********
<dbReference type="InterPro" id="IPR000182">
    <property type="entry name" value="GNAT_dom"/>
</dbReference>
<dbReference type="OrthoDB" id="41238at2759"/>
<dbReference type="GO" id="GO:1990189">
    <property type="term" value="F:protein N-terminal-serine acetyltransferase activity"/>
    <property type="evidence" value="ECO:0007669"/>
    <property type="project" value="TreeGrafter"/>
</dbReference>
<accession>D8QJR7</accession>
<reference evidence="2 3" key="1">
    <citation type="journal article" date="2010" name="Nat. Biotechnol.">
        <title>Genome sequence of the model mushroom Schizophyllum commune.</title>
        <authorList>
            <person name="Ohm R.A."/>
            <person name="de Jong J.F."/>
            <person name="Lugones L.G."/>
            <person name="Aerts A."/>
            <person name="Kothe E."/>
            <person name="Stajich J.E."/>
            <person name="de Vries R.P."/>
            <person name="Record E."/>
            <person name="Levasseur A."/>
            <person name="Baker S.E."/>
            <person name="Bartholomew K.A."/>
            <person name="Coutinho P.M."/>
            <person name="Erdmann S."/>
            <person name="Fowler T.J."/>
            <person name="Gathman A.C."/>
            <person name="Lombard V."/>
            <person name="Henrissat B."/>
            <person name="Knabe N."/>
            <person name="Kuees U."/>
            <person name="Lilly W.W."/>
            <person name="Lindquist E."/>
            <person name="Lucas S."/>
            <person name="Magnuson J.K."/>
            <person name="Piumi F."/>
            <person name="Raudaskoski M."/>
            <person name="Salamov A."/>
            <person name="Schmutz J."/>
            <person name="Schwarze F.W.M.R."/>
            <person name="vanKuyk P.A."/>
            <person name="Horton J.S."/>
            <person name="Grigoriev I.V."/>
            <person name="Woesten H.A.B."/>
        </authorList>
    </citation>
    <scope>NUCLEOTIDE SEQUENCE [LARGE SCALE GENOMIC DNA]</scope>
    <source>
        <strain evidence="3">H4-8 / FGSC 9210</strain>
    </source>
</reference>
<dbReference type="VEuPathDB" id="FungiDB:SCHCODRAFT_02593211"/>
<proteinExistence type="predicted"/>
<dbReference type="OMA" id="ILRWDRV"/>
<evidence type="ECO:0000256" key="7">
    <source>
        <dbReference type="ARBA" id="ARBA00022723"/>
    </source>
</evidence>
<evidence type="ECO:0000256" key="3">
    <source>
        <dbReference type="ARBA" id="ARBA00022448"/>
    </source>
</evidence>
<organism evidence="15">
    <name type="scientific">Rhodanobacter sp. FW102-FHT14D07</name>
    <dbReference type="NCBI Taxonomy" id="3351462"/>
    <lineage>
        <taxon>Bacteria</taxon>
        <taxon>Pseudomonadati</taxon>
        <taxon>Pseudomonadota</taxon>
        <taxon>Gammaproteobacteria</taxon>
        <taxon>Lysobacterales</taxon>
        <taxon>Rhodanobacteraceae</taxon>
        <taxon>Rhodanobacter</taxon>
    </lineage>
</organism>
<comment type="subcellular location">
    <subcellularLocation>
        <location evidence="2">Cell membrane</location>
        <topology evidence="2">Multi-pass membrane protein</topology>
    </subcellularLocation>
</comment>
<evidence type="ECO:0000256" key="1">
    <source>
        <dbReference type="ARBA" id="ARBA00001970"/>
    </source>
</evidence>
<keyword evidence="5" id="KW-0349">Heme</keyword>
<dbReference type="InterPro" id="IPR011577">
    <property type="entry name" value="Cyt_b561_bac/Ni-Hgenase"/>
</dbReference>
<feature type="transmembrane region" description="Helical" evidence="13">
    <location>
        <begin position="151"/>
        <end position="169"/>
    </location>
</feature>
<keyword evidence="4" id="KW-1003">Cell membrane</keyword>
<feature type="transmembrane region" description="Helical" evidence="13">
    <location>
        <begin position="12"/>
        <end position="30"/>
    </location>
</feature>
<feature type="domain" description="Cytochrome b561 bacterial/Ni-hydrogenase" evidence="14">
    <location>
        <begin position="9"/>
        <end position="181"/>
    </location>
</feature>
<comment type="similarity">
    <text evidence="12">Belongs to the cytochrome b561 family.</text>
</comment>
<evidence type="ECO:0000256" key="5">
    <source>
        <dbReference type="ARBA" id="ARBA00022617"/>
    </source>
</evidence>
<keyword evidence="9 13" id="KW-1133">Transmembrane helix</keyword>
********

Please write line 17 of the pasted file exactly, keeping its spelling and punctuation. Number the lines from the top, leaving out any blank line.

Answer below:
            <person name="Lugones L.G."/>